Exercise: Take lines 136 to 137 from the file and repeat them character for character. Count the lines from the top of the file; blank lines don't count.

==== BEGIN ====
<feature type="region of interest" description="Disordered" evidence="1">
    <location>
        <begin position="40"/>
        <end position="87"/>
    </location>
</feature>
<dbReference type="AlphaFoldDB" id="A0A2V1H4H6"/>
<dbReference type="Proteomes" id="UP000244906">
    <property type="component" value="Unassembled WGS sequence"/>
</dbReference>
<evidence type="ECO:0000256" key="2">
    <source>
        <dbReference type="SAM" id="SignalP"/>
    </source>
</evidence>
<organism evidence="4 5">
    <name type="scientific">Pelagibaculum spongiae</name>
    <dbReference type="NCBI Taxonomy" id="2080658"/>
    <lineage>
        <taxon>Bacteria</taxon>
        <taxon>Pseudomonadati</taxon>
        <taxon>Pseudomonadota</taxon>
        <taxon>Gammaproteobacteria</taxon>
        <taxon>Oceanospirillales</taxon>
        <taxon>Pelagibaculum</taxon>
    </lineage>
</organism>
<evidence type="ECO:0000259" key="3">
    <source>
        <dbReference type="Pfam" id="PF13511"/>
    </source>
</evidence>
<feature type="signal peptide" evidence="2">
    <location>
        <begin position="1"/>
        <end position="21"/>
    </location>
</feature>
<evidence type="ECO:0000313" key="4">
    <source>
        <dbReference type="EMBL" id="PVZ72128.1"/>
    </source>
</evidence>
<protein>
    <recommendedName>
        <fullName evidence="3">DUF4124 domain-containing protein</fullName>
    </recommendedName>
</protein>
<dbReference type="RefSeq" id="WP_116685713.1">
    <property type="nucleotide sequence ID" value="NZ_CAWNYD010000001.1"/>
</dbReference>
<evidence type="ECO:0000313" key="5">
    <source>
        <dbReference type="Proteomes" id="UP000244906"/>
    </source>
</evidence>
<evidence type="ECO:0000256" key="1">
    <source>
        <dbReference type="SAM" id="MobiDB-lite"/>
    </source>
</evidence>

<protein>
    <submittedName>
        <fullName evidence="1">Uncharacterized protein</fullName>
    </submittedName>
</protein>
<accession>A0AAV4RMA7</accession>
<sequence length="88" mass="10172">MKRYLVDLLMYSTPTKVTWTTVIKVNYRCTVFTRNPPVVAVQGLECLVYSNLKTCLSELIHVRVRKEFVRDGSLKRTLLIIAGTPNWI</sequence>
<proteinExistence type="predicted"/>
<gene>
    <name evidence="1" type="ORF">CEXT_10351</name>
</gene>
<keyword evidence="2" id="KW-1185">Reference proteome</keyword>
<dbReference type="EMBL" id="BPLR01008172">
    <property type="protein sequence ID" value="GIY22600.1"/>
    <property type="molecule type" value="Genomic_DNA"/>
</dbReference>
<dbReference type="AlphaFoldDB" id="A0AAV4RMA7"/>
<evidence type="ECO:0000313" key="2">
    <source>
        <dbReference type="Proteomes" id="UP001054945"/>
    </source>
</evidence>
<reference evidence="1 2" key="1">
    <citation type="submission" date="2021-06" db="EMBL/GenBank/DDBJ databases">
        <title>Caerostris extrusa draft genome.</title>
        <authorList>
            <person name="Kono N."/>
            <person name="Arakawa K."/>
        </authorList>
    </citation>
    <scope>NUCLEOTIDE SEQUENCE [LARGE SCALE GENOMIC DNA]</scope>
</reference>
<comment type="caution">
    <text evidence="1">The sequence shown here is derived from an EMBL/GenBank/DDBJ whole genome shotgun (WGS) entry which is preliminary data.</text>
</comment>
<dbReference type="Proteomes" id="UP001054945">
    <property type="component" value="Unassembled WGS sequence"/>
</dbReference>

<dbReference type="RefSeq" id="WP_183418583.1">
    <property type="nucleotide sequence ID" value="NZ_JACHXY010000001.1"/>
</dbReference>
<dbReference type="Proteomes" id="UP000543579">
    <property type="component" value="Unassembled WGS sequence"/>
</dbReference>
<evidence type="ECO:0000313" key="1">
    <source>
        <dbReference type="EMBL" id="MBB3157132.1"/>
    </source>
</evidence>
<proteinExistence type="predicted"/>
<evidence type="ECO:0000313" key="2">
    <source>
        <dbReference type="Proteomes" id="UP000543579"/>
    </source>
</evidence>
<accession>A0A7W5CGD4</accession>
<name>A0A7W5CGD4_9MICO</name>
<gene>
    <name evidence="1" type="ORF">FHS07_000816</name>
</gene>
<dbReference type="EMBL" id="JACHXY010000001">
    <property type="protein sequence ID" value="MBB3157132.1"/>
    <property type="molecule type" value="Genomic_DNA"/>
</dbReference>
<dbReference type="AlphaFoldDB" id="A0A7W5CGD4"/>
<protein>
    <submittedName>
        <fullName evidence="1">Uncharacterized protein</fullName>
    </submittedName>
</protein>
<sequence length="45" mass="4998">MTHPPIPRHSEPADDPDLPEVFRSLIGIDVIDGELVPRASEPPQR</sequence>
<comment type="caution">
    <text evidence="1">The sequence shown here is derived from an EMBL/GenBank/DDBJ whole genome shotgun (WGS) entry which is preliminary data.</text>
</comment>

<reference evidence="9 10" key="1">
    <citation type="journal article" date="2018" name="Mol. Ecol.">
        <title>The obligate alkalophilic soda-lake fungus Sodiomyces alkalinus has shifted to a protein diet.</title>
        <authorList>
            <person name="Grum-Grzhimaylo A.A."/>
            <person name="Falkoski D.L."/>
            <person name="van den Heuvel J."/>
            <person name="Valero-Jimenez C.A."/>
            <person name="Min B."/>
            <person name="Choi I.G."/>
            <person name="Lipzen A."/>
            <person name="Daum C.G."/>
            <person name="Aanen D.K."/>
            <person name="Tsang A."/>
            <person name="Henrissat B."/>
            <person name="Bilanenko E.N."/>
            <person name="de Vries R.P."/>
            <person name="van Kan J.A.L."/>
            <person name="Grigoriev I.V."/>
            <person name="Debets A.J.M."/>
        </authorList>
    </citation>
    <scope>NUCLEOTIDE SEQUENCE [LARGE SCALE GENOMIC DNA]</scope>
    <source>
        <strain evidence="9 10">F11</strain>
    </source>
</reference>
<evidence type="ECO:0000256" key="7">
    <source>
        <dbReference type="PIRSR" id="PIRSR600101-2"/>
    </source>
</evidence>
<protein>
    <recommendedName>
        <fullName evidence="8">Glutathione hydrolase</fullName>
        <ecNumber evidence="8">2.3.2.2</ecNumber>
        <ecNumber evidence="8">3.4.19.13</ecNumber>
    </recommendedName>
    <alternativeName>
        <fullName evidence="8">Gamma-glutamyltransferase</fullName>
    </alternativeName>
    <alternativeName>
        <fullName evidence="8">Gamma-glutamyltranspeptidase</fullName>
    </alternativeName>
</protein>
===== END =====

<reference evidence="9 10" key="1">
    <citation type="journal article" date="2018" name="Mol. Ecol.">